- Imitation crab: This is essentially processed, frozen, and colored fish slush. It contains gluten.
- Teriyaki: Another dangerous sauce made with wheat.
- Ponzu sauce is not gluten-free and contains soy sauce.
- Spicy: Mayonnaise, which is frequently gluten-containing, is a component of spicy tuna or any fish combo. Most of them have dangerous sauces.
- Wasabi is a root that is traditionally derived from a rare plant that is mostly grown in Japan. Wasabi is typically made with horseradish, mustard, and coloring and combined with corn starch or wheat flour in restaurants. “Coloring” is not always gluten-free, just like mustard is not always.
Sushi is free of gluten
Gluten is a protein found in grains like wheat, barley, rye, and oats. It is also frequently a secret ingredient in a variety of cuisines and sauces. Additionally, using the same cutting board or cutlery to make gluten-containing items might cross-contaminate your food with even a small amount of gluten. To improve and preserve your health if you have celiac disease or gluten intolerance, you must absolutely eliminate gluten. Sushi may or may not be gluten-free, but you should make sure it is suitable for you by asking a few questions.
RICE Rice is a grain that is inherently gluten-free. Sushi rice is frequently combined with gluten-free rice vinegar and sugar. Make sure you only use these secure, gluten-free items while making your own sushi. Ask what ingredients are added to the rice when dining out.
PAGE NORI Algae is utilized to create the nori sheets that are used to wrap the sushi. If you have celiac disease or a gluten allergy, nori sheets are safe to eat because they don’t contain any gluten.
FILLING Typically, the sushi’s filling is secure. Salmon, tuna, shrimp, and other fish and seafood are free of gluten, as are avocado, cucumber, and other vegetables. Unless they are cross-contaminated, other common ingredients like cream cheese, sesame seeds, and Japanese mayo are likewise gluten-free.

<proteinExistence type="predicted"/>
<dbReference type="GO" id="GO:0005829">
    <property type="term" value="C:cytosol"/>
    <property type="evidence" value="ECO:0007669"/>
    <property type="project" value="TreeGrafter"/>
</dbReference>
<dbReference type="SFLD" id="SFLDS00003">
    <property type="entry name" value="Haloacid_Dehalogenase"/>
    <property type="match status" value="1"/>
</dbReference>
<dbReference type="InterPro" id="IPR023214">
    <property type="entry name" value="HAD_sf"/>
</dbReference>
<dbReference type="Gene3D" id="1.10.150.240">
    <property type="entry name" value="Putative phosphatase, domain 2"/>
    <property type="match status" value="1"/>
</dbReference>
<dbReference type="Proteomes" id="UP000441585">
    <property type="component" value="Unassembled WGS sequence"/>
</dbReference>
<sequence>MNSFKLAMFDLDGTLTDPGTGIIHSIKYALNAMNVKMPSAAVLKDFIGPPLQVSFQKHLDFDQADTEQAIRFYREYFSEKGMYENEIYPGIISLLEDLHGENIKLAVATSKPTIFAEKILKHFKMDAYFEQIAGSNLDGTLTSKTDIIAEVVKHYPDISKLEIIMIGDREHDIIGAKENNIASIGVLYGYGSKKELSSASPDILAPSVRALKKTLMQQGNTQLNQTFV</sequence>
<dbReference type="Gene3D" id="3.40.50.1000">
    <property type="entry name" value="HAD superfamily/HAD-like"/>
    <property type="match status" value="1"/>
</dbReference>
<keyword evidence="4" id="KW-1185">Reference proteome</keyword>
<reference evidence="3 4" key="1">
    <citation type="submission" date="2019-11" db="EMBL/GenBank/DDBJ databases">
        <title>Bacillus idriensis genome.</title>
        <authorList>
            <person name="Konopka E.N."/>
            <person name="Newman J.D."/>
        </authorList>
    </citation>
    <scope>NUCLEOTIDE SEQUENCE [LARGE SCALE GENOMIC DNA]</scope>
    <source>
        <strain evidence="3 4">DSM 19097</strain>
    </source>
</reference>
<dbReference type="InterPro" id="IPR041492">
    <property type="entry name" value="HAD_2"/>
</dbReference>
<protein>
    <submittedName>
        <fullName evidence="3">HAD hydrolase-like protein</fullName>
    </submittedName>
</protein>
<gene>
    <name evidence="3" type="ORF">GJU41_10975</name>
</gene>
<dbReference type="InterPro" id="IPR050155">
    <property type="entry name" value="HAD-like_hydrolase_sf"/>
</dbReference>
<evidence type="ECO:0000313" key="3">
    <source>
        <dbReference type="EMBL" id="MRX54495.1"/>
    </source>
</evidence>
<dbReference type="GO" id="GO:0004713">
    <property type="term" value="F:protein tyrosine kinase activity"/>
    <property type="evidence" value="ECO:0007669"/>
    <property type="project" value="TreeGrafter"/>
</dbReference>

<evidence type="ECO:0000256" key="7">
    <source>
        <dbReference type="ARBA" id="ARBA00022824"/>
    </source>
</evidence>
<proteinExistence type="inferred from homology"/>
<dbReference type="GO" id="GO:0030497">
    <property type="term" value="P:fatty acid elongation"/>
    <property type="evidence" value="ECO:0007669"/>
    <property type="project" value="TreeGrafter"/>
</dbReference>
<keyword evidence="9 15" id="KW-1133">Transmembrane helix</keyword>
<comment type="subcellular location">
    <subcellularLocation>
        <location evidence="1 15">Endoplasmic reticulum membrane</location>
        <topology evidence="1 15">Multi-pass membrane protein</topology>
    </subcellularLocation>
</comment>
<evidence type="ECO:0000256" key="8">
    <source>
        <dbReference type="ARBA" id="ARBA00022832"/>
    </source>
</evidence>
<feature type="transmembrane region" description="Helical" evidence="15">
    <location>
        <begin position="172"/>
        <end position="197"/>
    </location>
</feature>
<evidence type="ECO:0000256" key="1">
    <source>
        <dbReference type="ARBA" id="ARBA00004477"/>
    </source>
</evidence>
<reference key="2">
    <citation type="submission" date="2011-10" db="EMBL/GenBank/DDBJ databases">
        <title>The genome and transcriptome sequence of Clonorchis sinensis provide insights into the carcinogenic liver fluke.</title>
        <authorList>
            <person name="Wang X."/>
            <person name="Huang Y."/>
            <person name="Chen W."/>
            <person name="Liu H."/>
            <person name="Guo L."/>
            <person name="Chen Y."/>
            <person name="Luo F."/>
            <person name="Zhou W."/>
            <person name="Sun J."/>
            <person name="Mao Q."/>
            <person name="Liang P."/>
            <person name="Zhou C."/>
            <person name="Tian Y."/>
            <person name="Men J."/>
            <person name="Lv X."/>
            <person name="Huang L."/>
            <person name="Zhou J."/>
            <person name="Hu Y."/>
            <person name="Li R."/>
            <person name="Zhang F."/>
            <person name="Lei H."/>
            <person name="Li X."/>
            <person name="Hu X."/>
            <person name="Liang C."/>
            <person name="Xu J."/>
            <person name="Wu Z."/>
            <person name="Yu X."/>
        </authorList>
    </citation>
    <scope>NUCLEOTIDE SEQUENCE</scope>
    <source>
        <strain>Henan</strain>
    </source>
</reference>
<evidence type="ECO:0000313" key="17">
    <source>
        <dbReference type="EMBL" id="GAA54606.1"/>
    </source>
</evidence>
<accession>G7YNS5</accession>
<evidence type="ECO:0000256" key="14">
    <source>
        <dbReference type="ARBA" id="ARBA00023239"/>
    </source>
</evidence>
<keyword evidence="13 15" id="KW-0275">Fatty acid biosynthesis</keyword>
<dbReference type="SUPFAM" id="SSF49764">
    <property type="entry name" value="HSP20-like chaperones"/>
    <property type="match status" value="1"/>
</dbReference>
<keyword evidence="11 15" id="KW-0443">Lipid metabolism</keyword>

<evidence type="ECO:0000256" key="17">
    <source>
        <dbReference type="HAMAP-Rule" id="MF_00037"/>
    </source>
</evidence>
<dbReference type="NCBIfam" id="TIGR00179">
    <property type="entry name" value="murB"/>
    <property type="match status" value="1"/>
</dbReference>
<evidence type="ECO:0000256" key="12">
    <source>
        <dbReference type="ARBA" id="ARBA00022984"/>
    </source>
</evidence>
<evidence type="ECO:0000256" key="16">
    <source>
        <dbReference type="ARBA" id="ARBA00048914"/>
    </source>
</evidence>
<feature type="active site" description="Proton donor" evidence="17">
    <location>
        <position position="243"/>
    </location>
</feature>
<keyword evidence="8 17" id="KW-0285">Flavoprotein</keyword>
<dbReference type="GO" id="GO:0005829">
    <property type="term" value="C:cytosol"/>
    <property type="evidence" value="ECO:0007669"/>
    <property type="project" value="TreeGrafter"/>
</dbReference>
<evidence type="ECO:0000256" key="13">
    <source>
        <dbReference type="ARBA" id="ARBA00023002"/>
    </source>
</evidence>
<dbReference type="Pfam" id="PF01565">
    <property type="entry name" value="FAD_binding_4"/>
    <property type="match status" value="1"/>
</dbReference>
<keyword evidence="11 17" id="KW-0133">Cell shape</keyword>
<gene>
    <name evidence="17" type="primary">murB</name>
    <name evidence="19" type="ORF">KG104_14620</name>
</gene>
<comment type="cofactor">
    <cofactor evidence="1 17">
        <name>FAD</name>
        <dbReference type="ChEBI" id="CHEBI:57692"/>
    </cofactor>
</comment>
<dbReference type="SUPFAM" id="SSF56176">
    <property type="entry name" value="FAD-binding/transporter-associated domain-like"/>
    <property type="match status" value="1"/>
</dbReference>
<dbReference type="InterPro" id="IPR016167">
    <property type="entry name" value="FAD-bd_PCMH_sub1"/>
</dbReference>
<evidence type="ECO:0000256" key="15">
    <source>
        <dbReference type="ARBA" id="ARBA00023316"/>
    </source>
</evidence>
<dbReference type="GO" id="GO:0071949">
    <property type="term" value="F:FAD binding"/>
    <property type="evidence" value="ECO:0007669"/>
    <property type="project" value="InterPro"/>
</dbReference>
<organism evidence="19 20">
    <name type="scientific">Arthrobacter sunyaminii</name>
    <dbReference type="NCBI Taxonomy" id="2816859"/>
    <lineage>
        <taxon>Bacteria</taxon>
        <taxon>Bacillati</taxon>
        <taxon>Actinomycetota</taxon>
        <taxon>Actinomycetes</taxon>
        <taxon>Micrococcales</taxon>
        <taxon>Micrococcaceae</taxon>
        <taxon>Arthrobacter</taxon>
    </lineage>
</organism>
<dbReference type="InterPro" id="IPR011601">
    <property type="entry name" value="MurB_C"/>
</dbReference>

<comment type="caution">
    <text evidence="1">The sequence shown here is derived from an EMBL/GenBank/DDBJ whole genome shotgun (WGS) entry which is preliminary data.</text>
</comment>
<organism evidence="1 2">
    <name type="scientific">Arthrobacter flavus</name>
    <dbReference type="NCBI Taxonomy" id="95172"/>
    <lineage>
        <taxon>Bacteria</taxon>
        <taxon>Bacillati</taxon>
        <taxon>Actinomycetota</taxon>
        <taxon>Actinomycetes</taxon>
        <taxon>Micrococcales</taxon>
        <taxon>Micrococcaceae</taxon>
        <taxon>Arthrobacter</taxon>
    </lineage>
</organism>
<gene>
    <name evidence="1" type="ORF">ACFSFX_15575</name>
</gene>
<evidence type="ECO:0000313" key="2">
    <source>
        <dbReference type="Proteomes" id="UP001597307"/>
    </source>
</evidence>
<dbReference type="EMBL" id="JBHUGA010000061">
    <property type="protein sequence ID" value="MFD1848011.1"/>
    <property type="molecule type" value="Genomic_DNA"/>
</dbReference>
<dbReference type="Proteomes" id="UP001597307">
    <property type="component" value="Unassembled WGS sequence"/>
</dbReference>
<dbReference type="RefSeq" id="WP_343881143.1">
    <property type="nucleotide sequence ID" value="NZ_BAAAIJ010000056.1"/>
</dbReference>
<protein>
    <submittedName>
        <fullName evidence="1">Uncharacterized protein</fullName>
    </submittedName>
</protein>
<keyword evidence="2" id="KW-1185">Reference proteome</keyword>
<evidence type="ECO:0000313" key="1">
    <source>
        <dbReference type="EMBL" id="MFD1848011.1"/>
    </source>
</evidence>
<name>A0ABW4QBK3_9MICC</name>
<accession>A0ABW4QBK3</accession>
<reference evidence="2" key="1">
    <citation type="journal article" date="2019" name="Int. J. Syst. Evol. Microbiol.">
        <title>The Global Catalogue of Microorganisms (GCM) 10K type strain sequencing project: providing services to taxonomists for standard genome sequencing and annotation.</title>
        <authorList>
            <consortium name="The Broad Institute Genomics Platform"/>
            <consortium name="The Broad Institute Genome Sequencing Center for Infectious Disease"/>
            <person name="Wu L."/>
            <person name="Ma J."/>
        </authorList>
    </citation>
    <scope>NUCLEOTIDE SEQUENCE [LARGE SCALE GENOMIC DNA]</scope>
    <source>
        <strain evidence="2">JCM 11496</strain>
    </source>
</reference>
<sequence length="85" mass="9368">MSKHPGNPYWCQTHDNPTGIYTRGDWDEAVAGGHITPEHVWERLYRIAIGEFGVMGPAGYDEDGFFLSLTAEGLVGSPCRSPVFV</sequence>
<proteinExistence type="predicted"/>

SAUCES Always be wary of sauces. Both teriyaki sauce and soy sauce should be avoided because they both contain gluten. It is advised to stay away from that kind of sushi because the barbecue sauce sometimes used for eels can also contain gluten. If you like, you can choose gluten-free tamari sauce to dip your sushi in.
WASABI Wasabi typically doesn’t include gluten, however certain commercially prepared varieties could have wheat in their ingredient list. If you’re unsure, just ask the waiter to omit it rather than asking to see the ingredients.
COPYCAT CRAB Ask if the crab in the sushi is real or imitation if you wish to order it with crab. While fake crab includes gluten and should be avoided, real crab is secure.
SPICES Gluten is probably included in any rolls that feature spicy salmon or tuna or otherwise reference the use of unique spices. To keep your dinner gluten-free, stay away from this kind of sushi.
CROSS-CONTAMINATION Cross-contamination is a potential issue, particularly when dining out. You might be exposed to trace amounts of gluten if a small amount of tempura flour from a cutting board, a knife used to cut another piece of sushi that had tempura, or a sauce containing gluten are all used to cut your sushi. If you want the waiter to take your severe gluten allergy seriously, request that your sushi be made with a clean knife and cutting board.
Details are Everything